Montgomery is perhaps the most interesting case – never an All-Star, never hit 200 innings or 200 strikeouts, but what a compelling finishing kick. He produced a 1.09 WHIP after a midseason trade to Texas and turned in a solid postseason; the Rangers won his starts in a pair of Game 1s and also Game 7 of the ALCS as they captured their first World Series.

How much is a quality-start machine who lands just shy of an ace worth? We’re still waiting to find out.

Passive aggression

With the Shohei Ohtani and Yamomoto chases commanding the attention of fans and the biggest markets, it stood to reason that the Boras Four would make nice, high-priced consolation prizes for the sweepstakes losers.

Yet too many teams decided to tap out. They may regret it.

The Blue Jays were viewed as excellent fits for Bellinger and to reunite with Chapman. Yet they opted to run it back with Kevin Kiermaier in center, choosing elite defense and an easy-to-swallow $10.5 million commitment rather than the promise that Bellinger might someday approach his 47-homer form of 2019.

The Chapman pivot is more curious. Toronto will throw a mélange of bodies at third, second and DH, from Isiah Kiner-Falefa to Cavan Biggio to Santiago Espinal, 39-year-old Justin Turner and perhaps Eduardo Escobar.

The Blue Jays had firsthand experience with Chapman’s hitting woes and, after a lineup-wide offensive struggle in 2022, perhaps decided the elite defense wasn’t worth it. They also have longer-term concerns retaining All-Stars Bo Bichette and Vladimir Guerrero Jr. after 2025, which could be complicated by making other multi-year commitments.

The Giants’ patience did pay off in landing Chapman but they threw a wrench in Bellinger’s market by signing Korean center fielder Jung Hoo Lee (also a Boras client) to a $113 million contract. And it’s clear much-needed rotation additions won’t happen unless Snell or Montgomery both opt for a short-term deal, a la Chapman.

Meanwhile, the player market has not benefited from the Boston Red Sox’s ambivalence toward free agency in recent years. They’re a consensus choice to finish last in the AL East for the third time in the last five years, an outlook that would brighten a bit if they signed Montgomery.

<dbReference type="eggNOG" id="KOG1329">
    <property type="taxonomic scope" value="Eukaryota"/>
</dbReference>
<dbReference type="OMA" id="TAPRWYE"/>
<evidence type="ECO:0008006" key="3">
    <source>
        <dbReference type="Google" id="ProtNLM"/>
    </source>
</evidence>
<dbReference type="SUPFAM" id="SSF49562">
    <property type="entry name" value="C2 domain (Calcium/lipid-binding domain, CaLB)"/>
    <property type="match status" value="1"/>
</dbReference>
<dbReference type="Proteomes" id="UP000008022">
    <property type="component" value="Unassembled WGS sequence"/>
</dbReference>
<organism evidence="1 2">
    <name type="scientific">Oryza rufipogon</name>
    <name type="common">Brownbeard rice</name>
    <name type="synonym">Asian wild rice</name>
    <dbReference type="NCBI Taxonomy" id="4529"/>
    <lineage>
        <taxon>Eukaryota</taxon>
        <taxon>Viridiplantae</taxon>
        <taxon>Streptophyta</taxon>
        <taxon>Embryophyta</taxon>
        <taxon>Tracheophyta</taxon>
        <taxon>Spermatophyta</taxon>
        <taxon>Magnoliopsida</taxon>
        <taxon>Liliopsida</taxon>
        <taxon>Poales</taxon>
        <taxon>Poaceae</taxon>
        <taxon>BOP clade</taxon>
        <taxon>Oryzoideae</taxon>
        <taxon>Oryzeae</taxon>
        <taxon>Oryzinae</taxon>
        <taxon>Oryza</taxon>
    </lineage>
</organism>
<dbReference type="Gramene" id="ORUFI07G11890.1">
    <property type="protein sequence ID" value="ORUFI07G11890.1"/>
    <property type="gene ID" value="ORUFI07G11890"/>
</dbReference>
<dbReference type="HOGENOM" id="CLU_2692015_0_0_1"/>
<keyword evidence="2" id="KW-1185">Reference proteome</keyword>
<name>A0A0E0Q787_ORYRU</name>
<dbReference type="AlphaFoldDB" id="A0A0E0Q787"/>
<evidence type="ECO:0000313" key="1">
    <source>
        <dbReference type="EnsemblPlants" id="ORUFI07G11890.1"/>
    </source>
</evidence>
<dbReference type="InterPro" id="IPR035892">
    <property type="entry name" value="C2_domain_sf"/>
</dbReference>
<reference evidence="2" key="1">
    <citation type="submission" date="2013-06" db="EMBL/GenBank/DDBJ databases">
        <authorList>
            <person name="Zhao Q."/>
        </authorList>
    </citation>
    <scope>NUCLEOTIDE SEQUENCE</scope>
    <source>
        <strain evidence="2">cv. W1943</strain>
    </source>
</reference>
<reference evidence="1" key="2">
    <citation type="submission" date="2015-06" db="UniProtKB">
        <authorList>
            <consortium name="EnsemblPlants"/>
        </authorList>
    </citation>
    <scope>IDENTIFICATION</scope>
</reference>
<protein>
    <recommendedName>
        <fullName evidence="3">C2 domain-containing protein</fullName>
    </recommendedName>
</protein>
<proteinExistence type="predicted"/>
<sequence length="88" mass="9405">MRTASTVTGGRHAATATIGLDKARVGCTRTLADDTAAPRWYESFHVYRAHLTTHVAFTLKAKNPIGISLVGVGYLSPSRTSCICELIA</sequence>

They're also clearly willing to, at best, wait it out and sign Montgomery at a bargain rate, never mind the risk of losing him.

The starting pitching stable is only a little bit deeper next winter, with Corbin Burnes, Max Fried, Walker Buehler and Shane Bieber due to hit the market. That crop thinned Monday, when Phillies ace Zack Wheeler agreed to a three-year, $124 million deal, a per-year record for a contract extension.

Eventually, you gotta pay for arms.

Future shock

These aren’t quite the dark days of 2017-18, when market ambivalence left dozens of useful veterans seeking jobs well into February, prompting the MLB Players’ Association to open a spring camp for unsigned players.

Nor is it accompanied by as much saber rattling as the collective bargaining agreement between MLB  and the union nears the midterm. Yet there’s a certain wariness out there.

After re-signing with the Los Angeles Dodgers, utilityman Kiké Hernandez made thinly-veiled references to collusion – not just for the itinerant player, but also the Boras Four – on a podcast interview. MLBPA executive director Tony Clark called the unsigned status of several stars “interesting,” which on his scale of verbosity is not insignificant.

The very real cable TV/streaming crisis facing the game – currently and beyond – undoubtedly affected certain teams’ budgets. Yet from the labor perspective, there’s once again a line separating actual concerns with excuse-making, one that management is loathe to reveal.

That line isn’t going away anytime soon, much to the chagrin of the Boras Four. After all, the opt-out clauses in their deals are designed to reestablish value and take another crack at free agency.

Which means one year from now, going through this all over again.

This article originally appeared on USA TODAY: MLB free agency drought for Blake Snell and Co. may be new normal